The National Negro Business League (NNBL) was founded by Booker T. Washington in Boston, Massachusetts in 1900. The league, which predated the United States Chamber of Commerce by 12 years, strives to enhance the commercial and economic prosperity of the African American community. The NNBL was formally incorporated in 1901 in New York, and established hundreds of chapters across the United States. In 1966, the National Negro Business League was reincorporated in Washington, D.C. and renamed the National Business League.
Read on to learn more about the National Negro Business League:
1. Booker T. Washington formed the league in hopes that it would encourage blacks to start their own businesses, thus proving that they were as capable as whites of economic success.
2. The League operated through state and local chapters, many of which were located in the South.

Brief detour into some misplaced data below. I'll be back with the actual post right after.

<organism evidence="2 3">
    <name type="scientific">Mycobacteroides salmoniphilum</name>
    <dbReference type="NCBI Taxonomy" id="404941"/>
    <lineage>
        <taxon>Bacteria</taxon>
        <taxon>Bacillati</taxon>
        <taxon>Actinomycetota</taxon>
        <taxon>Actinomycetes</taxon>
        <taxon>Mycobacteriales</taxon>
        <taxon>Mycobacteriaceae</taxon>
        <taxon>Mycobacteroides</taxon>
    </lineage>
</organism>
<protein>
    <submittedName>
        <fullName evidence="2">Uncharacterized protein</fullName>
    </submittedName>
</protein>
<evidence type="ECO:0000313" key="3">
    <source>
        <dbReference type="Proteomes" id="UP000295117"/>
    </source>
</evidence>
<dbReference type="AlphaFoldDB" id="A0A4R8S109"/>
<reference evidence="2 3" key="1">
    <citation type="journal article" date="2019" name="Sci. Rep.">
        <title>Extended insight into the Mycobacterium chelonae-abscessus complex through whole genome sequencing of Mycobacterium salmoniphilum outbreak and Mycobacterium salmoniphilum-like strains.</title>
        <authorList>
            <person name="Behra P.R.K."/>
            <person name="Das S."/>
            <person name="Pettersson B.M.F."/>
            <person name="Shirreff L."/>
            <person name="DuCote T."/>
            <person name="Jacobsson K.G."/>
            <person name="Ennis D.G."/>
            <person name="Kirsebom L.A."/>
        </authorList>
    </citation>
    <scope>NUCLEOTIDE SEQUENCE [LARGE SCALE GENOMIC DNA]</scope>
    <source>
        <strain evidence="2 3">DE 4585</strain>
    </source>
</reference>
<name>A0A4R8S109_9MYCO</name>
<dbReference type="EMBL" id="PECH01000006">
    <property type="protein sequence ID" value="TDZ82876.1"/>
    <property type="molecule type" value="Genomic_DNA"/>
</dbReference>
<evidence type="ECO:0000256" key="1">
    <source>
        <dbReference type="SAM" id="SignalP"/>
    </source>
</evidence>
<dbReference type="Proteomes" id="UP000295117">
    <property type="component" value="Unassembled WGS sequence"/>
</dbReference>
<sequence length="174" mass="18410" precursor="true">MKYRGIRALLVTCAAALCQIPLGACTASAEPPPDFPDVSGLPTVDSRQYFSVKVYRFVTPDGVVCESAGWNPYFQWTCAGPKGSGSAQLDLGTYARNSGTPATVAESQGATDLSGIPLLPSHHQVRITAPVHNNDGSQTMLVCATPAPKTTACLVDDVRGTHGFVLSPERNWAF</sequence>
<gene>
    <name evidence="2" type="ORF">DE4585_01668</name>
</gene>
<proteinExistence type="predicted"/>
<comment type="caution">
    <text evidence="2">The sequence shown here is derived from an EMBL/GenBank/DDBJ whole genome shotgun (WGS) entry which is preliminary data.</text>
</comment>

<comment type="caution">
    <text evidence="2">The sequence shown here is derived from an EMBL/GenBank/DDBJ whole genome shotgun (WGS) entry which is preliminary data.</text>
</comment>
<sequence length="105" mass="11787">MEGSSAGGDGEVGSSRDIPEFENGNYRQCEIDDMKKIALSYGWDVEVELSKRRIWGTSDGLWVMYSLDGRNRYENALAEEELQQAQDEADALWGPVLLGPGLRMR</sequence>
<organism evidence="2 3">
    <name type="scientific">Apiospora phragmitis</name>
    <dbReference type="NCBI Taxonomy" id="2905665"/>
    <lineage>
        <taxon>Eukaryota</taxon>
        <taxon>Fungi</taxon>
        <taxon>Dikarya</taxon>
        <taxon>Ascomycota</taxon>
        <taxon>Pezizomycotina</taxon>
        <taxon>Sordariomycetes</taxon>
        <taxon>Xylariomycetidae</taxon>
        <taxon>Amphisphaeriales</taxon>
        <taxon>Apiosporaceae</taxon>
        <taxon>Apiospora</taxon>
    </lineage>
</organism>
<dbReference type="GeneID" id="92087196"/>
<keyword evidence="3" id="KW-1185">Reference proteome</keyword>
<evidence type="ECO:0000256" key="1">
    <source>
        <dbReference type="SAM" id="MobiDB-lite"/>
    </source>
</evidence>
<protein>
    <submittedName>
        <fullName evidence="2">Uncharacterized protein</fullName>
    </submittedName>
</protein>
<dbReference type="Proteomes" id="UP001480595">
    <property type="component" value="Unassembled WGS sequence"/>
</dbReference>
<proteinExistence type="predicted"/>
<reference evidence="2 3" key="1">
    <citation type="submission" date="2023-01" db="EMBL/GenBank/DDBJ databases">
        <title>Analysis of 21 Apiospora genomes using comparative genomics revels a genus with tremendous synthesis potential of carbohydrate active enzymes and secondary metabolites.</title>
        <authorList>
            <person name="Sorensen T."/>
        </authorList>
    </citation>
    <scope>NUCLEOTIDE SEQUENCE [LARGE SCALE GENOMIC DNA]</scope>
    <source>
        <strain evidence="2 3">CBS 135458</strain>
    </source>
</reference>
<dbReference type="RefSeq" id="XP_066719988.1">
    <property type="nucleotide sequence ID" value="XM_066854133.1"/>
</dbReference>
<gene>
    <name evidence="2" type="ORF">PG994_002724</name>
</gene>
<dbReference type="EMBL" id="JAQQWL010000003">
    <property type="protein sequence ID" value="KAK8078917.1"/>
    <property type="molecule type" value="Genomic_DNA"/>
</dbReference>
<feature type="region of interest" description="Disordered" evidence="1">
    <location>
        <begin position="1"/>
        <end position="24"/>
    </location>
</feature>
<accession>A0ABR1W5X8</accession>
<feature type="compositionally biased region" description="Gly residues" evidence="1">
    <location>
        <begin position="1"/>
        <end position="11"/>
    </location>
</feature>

3. The League’s membership included a number of successful black businessmen (and women) and professionals and a large number of the black middle class “strivers” who hoped to start their own businesses.
4. The league maintained directories for all major US cities and incorporated African American contacts in numerous businesses.
5. League meetings were held to allow small businessmen to make contact with each other, and share stories of their struggles and successes.
6. The league had financial support from white businessmen. Washington used his social and financial access to powerful leaders of the white business elite — including department-store magnate John Wanamaker, steel mogul Andrew Carnegie.